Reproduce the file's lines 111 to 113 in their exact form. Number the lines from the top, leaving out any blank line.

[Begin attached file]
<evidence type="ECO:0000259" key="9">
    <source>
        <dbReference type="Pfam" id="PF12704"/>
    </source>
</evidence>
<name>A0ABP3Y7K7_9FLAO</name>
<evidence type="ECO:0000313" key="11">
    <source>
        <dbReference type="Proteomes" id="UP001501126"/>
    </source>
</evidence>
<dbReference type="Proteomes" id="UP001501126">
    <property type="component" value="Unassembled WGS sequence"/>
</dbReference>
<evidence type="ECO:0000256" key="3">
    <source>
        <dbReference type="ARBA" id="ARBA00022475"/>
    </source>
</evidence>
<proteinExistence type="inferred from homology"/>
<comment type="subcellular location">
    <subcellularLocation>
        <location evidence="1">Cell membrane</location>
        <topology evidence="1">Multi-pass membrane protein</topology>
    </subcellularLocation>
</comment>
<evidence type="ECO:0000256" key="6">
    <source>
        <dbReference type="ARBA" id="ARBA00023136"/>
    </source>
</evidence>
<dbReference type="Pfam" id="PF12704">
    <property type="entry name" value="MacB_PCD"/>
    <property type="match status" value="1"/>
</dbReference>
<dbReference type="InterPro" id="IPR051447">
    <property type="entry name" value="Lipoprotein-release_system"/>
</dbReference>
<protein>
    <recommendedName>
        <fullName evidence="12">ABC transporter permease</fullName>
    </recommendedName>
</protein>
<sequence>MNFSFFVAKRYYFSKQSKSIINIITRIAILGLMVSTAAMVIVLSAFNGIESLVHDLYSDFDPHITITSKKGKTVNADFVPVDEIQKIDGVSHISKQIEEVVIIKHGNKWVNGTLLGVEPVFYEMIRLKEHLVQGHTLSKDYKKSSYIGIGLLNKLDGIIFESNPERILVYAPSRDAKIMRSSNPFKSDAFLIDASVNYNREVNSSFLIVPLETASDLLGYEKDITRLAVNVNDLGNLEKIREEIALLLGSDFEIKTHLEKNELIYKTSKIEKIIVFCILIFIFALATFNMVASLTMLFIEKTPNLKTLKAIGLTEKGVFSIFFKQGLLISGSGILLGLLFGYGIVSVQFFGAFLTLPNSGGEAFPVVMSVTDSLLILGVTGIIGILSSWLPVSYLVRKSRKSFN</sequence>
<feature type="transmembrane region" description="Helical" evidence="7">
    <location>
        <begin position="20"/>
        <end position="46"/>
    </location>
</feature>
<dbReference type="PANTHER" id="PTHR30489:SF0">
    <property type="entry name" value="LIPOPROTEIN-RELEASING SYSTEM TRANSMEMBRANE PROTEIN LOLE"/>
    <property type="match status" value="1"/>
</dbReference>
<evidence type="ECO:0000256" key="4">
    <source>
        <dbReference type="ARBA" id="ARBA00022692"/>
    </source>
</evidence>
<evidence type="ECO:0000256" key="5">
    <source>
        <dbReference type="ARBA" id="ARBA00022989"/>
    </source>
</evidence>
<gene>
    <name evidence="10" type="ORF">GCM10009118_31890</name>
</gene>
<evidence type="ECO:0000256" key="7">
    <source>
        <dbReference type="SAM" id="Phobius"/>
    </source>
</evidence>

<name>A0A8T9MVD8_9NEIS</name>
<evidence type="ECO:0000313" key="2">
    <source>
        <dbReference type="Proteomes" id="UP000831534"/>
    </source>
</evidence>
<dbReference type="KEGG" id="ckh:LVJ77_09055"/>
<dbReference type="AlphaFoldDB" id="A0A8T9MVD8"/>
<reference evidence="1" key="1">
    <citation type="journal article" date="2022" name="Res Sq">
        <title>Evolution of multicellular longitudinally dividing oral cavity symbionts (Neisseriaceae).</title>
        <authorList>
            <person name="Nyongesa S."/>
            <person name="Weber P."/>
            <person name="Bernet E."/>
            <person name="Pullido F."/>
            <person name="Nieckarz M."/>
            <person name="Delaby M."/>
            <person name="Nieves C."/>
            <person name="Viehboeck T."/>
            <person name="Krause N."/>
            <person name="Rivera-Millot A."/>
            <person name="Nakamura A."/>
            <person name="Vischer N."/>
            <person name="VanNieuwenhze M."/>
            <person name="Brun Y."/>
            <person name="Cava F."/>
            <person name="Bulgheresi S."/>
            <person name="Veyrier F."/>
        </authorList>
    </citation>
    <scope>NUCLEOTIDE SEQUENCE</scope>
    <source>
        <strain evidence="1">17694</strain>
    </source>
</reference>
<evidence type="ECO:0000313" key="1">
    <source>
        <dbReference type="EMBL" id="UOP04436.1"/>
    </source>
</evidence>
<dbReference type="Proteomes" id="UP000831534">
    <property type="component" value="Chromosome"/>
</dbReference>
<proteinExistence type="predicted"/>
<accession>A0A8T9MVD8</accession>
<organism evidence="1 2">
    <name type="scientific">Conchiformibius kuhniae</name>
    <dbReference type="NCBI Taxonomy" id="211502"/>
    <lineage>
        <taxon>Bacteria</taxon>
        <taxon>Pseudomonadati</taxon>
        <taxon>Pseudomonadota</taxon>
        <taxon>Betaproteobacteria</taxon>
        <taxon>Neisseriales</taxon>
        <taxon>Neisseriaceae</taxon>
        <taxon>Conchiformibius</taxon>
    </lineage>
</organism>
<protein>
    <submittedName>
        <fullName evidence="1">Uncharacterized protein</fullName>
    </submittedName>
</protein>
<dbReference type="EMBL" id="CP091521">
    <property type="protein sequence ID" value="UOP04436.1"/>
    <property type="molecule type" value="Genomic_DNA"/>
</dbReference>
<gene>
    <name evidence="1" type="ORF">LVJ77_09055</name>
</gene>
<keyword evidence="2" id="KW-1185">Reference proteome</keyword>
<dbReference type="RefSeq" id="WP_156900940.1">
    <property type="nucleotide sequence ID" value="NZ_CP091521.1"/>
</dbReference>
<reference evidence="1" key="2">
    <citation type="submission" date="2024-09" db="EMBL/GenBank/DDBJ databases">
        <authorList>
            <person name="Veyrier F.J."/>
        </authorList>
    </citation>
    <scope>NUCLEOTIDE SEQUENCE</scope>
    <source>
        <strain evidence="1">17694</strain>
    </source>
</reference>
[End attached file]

        <dbReference type="EMBL" id="UOP04436.1"/>
    </source>
</evidence>